Nanoparticle-nanoparticle interactions and light-matter interaction studied by simulated absorption spectroscopy


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Plasmonics is one of the most important features of nanoparticles and other materials. Understanding plasmon interactions, plasmon-induced excitation energy transfer, and excited state dynamics of molecular plasmons are goals of this thesis. Utilizing efficient tight-binding calculations, the absorption spectra of homodimer and heterodimer nanoparticles are explored. Then, plasmon-induced excitation energy transfer is simulated with an attosecond time step up to investigate processes occurring on the picosecond dynamics time scale. Third, the naphthalene molecule, which has a molecular plasmon, is studied by simulated transient absorption spectroscopy using real-time time-dependent density functional theory calculations. Finally, nanoclusters Au₂₅ and Au₃₈ are also studied by ab initio transient absorption spectroscopy calculations. This dissertation represents the first time that atomically precise nanoclusters are explored by simulated ultrafast spectroscopy. In this thesis, we systematically study the nanoparticle homodimer and heterodimer interaction and analyze the peak shifting observed in absorption spectroscopy. As the interparticle distance decreases, the red shifting peaks originate from excitations with transition dipole moments along the z-axis with nondegenerate features. Conversely, the blue shifting peaks arise from excitations with transition dipole moments in the x and y direction with double degeneracy. The energy transfer between two nanoparticles has also been studied. Different energy transfer patterns as a function of different interparticle distances are explored. At relatively long distances, the energy transfer from one nanoparticle to another becomes more efficient as the interparticle distance decreases. However, at short distance, back-transfers of energy are observed, which reduces the dimer’s ability to accept energy from the electric field. The back-transfers also reduce energy transfer between nanoparticle dimer. Simulated transient absorption spectroscopy is performed to study naphthalene in order to explore the electron dynamics that occur after the plasmon peak is excited. With the help of electronic structure analysis, transient absorption signals below 3.5 eV are explored. Finally, we present a study of excited state dynamics of Au₂₅ and Au₃₈ by simulated transient absorption spectroscopy. With the help of orbital symmetry from ground state calculations, the electron and hole excitations in the simulated pump-probe experiment can be distinguished. Because of the nanorod-like shape of Au₃₈, different energies and directions of the pump laser are applied to Au₃₈ to induce absorptions polarized in different directions. This work provides an opportunity to compare isotropic nanoclusters such as Au₂₅ with anisotropic ones such as Au₃₈.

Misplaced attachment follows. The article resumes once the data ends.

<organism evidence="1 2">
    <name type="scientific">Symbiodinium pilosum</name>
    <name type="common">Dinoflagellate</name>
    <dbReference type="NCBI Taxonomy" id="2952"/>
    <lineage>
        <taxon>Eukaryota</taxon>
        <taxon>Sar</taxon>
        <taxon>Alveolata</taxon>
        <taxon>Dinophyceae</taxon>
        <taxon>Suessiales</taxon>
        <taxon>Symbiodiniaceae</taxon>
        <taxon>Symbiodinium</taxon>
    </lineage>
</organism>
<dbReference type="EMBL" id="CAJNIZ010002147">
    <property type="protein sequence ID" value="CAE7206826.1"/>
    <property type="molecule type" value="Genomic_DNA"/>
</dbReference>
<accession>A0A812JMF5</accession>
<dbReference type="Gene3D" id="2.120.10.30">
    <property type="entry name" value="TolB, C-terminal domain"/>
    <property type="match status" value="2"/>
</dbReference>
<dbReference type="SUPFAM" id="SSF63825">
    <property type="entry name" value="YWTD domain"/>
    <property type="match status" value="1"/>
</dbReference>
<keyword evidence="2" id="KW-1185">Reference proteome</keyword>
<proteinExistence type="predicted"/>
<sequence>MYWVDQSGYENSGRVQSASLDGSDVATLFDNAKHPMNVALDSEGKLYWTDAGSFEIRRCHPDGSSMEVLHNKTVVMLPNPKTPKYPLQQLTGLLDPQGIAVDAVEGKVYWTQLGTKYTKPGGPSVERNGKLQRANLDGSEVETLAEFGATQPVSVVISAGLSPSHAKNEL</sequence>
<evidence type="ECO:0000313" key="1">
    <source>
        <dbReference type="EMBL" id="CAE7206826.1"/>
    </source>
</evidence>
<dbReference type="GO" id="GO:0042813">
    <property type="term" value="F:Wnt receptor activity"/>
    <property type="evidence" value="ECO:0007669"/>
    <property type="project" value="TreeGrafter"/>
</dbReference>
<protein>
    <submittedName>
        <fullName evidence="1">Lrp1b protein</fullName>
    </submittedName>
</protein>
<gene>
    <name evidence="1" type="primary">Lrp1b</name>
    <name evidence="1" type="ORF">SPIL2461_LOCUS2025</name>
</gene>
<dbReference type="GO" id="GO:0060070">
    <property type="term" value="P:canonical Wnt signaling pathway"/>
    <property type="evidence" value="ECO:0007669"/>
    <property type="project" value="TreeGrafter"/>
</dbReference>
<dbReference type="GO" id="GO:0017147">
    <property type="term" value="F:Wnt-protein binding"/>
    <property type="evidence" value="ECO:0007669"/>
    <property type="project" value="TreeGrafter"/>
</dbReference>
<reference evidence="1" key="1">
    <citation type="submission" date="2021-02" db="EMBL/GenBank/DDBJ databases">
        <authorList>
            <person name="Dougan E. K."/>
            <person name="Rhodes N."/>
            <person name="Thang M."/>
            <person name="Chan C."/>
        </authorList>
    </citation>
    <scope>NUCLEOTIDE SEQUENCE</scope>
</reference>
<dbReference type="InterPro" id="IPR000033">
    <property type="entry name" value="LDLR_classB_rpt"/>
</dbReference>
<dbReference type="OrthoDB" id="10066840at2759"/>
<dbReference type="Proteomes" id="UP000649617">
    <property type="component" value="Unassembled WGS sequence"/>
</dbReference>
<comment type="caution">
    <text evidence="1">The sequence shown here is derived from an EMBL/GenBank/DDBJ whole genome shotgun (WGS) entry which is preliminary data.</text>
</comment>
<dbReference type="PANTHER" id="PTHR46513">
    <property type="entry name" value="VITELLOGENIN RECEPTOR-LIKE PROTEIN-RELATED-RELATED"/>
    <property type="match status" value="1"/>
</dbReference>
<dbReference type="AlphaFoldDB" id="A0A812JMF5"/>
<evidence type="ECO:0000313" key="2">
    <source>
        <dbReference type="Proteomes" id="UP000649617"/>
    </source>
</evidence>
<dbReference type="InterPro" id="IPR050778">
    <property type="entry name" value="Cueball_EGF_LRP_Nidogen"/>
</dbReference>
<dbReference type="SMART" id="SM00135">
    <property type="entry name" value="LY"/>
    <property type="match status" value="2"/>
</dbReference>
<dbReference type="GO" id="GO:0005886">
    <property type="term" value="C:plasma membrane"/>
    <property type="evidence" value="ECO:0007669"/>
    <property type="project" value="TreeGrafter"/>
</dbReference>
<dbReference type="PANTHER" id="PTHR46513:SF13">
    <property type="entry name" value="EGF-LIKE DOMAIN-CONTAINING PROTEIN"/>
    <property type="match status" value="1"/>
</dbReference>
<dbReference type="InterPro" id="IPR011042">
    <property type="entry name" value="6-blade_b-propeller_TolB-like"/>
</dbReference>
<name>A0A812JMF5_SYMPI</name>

Nanoparticle, DFT, Transient absoprtion

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Doctor of Philosophy


Department of Chemistry

Major Professor

Christine M Aikens